Note: This is the second in a series of blogs about Jungian archetypes inspired by artist Tammo de Jongh’s The 12 Faces of Humankind (pictured above). The first blog can be found here along with the location key to the names of all 12 archetypes pictured.
In Jongh’s painting, the archetype of the Fool is the ruddy “laughing man with the wispy beard” in the right side panel. Some may recognize him as King Crimson since this particular artwork was used for one of that rock group’s albums in the 70s.
In Jungian parlance, the Fool is the archetype of Self. In Chrysalis, I chose Merlin to represent this archetype for several reasons. First, although Merlin is often referred to as a magician, he is, in fact, an alchemist. The simple definition of an alchemist is a person able to transform one substance, usually spiritual, into another. Merlin, as you recall, helped transform young Arthur Pendragon into a heroic King. Secondly, we chose Merlin because tarot, again in Jungian parlance, allegorizes the monomythic Hero’s Journey, the overarching theme of Chrysalis Tarot. Your first reading with Chrysalis launches you on a Hero’s Journey of personal transformation.
In tarot, this quest is an alchemical, inward journey leading to enlightenment. It’s also referred to as an awakening or ascension. In Chrysalis, Merlin’s role is to accompany the individual making this journey. Merlin can best be described as that individual’s alter ego or best friend. He is spirit guide, mentor, and guardian.
That said, the archetype of Self, whether idealized as carefree Fool or courageous Hero, is a persona growing comfortable in his or her own skin. Jung called this growth process individuation – the process of becoming whole and wholly individual. The cartoon below explains quite well what this both does and does not mean:
Jung harbored no fondness for groups like the one depicted above because groups, and over-identification with them, stymie individuation and impede spiritual progress. The ego, as we all know, loves to be admired and accepted. It gets along by going along. But the Hero’s Journey requires the difficult unification of opposites and consequently it can be a lonely journey.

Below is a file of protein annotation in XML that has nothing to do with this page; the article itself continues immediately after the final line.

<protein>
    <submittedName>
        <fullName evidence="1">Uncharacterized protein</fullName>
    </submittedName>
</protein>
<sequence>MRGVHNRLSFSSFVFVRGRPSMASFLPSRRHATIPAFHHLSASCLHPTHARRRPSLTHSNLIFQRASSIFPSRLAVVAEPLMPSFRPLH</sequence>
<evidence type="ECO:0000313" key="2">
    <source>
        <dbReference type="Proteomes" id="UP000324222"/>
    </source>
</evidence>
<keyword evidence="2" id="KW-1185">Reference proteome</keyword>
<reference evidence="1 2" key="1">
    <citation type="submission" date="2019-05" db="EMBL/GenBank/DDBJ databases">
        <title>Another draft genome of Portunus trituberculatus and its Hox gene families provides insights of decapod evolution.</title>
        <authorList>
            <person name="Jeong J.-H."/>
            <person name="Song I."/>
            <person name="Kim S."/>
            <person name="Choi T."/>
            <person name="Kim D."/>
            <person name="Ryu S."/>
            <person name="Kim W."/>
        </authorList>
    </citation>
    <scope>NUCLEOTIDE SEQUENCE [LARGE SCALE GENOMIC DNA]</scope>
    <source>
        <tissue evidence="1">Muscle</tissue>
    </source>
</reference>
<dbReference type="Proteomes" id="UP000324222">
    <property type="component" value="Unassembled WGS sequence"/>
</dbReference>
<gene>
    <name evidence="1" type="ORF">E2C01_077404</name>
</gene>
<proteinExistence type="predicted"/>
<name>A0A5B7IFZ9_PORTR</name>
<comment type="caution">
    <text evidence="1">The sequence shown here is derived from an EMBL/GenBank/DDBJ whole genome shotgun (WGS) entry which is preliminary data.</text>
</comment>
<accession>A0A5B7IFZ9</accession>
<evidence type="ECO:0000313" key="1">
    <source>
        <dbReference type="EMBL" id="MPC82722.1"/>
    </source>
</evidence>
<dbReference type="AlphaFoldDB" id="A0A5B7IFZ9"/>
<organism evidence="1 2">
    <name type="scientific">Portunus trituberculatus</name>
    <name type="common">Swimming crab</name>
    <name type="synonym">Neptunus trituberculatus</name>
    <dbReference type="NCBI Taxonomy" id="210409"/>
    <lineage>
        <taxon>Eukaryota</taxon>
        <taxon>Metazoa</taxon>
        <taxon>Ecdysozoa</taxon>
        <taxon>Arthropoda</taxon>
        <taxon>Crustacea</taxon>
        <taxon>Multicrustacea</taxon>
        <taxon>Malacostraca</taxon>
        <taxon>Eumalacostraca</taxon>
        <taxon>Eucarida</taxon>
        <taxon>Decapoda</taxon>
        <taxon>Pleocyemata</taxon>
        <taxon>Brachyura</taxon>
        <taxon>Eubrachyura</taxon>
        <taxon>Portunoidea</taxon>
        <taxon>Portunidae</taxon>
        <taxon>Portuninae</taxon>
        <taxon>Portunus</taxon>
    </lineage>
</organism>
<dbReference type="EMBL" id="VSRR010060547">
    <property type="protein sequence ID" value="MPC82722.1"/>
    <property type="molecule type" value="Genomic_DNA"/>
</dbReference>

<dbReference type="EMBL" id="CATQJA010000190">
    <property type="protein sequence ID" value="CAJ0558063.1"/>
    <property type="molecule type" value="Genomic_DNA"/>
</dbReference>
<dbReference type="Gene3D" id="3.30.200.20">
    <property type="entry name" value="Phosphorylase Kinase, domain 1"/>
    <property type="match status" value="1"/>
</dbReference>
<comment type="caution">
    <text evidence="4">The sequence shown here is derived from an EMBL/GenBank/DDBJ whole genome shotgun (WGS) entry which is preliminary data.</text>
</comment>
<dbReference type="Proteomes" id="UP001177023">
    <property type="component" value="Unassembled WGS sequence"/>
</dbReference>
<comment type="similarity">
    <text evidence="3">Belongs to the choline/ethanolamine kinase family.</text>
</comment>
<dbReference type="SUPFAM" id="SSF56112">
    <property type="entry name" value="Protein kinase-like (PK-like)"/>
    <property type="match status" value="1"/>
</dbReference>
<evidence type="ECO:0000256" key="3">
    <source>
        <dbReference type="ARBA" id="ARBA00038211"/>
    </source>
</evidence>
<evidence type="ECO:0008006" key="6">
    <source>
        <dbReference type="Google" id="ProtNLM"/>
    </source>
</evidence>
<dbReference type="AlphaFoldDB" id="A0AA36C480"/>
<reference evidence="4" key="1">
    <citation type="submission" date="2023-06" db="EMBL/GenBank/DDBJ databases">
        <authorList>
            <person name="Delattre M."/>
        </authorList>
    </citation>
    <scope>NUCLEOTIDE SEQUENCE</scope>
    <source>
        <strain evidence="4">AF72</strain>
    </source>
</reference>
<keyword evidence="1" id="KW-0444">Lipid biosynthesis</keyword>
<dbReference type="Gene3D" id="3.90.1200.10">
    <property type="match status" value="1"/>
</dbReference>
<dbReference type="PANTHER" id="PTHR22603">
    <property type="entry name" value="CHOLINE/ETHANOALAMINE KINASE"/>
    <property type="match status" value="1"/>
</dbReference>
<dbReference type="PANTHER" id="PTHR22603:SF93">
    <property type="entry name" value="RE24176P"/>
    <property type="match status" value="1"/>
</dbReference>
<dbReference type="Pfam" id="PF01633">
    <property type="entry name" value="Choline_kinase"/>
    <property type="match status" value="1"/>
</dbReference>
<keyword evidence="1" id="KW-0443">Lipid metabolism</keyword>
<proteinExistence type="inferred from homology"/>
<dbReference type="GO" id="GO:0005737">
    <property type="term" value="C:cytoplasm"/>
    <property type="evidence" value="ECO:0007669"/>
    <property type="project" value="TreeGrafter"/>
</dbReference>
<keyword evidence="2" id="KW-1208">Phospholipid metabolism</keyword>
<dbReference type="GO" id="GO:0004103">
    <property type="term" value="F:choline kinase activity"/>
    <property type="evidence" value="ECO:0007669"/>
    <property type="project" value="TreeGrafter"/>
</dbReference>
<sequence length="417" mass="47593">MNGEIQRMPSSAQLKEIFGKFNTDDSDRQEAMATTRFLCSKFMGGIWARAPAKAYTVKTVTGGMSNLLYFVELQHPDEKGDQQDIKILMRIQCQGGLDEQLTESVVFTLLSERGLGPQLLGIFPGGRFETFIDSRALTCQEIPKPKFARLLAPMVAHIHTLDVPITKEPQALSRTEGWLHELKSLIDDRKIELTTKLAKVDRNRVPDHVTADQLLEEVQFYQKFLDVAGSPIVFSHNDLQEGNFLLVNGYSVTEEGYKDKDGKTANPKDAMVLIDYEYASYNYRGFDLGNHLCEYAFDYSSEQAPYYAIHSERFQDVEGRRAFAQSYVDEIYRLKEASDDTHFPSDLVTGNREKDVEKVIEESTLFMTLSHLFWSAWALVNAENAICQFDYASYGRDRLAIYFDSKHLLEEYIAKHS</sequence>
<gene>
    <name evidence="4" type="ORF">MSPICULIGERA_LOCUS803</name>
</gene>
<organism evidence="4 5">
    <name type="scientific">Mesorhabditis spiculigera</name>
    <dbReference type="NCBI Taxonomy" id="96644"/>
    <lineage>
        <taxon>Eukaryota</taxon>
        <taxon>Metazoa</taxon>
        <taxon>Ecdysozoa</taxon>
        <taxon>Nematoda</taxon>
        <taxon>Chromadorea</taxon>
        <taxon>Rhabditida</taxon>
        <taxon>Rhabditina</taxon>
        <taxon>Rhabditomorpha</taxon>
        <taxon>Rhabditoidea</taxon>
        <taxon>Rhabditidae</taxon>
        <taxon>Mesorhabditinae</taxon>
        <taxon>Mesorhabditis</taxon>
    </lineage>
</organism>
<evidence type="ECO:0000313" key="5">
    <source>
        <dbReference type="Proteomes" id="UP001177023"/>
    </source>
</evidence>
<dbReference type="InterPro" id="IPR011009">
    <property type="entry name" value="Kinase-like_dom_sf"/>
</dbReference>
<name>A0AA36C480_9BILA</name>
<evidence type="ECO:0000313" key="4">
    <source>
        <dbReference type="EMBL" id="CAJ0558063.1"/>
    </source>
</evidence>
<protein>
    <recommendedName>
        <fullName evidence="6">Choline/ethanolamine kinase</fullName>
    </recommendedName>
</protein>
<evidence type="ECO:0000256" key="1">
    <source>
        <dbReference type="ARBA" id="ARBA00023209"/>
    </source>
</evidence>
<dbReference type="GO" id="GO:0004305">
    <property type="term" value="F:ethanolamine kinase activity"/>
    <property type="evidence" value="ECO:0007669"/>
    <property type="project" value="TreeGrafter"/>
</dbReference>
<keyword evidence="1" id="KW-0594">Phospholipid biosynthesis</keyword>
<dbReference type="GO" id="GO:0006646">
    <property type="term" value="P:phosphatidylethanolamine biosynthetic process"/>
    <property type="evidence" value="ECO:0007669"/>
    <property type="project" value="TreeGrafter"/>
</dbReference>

For example, the unification of conscious and unconscious; of sun and moon, light and dark, seen and unseen, God and man – of acceptance and rejection – are all struggles characterized by the illusion of separateness. The Hero’s Journey is about reconciling opposites and embracing wholeness (coincidentia oppositorum). Unity of opposites is the “great work” of alchemy: We are all connected; we are all one.
We often write Self with a capital S. We do this to call attention to undifferentiated ego-self from unified Higher Self, which is a way of expressing unification of personal conscious and unconscious (the shadow) with the Collective Unconscious. The archetypes of the Collective Unconscious actively aid the conscious mind in coming to terms with the totality of Self (Psyche) by loosening the grip of ego.
Coming to terms with the totality of Self is an unpleasant notion for the ego, which desires to be in control. You overcome the struggle with ego simply by being aware of it. Ego and awareness cannot coexist.
“Most people are so completely identified with the voice in the head–the incessant stream of involuntary and compulsive thinking and the emotions that accompany it–that we may describe them as being possessed by their mind. As long as you are completely unaware of this, you take the thinker to be who you are. This is the egoic mind. We call it egoic because there is a sense of self, of I (ego), in every thought – every memory, every interpretation, opinion, viewpoint, reaction, emotion. This is unconsciousness, spiritually speaking.”
~ Eckhart Tolle quoted from A New Earth, Chapter 3 titled, “The Core of Ego.”
The Fool (center left) is flanked by The Actress (center right). The Actress is the subject of our next installment. In Chrysalis Tarot, this important role is performed by La Bella Rosa.
© Toney Brooks